Optical Coherence Tomography (OCT)
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This highly useful technology is normally seen only in top eye hospitals such as Moorfields. You can now benefit from significantly improved diagnostic technigues that can spot dangerous eye conditions up to 4 years sooner than previously possible.
The Optical Coherence Tomographer (OCT) allows us to take 3-dimensional scans of the back and front of your eyes, rather like an MRI scanner does for the rest of the body. The procedure is comfortable and the image captured in seconds using optical scanning and flash photography – nothing touches your eyes.
The images show exceptional detail and show changes that are too small to be seen by the eye. The tomographer allows you to be aware of changes in your eyes before any symptoms appear, giving you advanced warning and early intervention.
What are the Benefits?
A permanent and extremely accurate record can be kept of the condition of your eyes.
Detection of changes too small to be seen even using Retinal Photography can be picked up and compared year on year against previous 3D scans.
Allows you to see what we see and to understand any changes taking place.
Allows precise diagnostic levels of detail ensuring timely, accurate referral to a consultant surgeon should that be necessary.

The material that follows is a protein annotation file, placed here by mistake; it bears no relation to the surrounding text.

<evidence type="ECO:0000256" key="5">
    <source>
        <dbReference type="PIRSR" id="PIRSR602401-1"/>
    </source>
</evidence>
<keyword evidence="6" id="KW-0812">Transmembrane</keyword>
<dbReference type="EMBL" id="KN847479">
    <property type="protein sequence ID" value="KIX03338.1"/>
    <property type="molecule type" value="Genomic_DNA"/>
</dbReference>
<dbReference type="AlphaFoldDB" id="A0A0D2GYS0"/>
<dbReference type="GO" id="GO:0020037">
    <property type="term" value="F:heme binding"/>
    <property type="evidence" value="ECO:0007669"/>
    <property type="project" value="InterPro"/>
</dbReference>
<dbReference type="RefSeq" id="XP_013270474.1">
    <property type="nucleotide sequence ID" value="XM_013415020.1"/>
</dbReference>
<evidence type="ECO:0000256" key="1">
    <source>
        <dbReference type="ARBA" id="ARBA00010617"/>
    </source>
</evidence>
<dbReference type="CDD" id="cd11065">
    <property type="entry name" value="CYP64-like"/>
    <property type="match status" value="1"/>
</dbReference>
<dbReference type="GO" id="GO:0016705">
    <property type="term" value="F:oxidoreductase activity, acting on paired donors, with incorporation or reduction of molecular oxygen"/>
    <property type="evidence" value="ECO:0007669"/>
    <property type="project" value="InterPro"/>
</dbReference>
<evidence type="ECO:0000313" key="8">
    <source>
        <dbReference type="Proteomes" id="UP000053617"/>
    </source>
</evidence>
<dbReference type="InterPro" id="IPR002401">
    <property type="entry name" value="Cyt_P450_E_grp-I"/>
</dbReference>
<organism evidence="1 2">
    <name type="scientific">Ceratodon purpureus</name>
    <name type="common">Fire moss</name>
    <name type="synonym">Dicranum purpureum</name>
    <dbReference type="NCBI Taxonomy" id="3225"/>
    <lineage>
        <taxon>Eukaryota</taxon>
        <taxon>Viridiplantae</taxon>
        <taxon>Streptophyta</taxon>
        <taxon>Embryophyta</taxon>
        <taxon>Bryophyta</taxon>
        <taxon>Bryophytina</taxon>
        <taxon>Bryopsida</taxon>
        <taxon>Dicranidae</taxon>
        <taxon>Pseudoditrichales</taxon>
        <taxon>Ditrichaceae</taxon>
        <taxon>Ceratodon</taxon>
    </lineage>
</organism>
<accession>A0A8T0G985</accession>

Who should have OCT?
Everyone who wants the best available eye care but particularly:
- All those over 40.
- Family history of eye problems.
- Diabetics even if already in a screening service.
- General health problems that may affect the eyes.
- Anyone who has an abnormality detected using any other method.
How is this an Improvement over Retinal Photography?
The OCT takes a 3D scan of the eye so we can look through the surface at the cross section of layers below, which we have never been able to see before now, and magnify them to ensure that they are as they should be. A retinal photograph is also taken at the same time which is of a higher quality than a normal retinal image. We can measure and therefore monitor the thickness of all the key layers within the back of the eye so that we can pick up changes in thickness even when they look normal.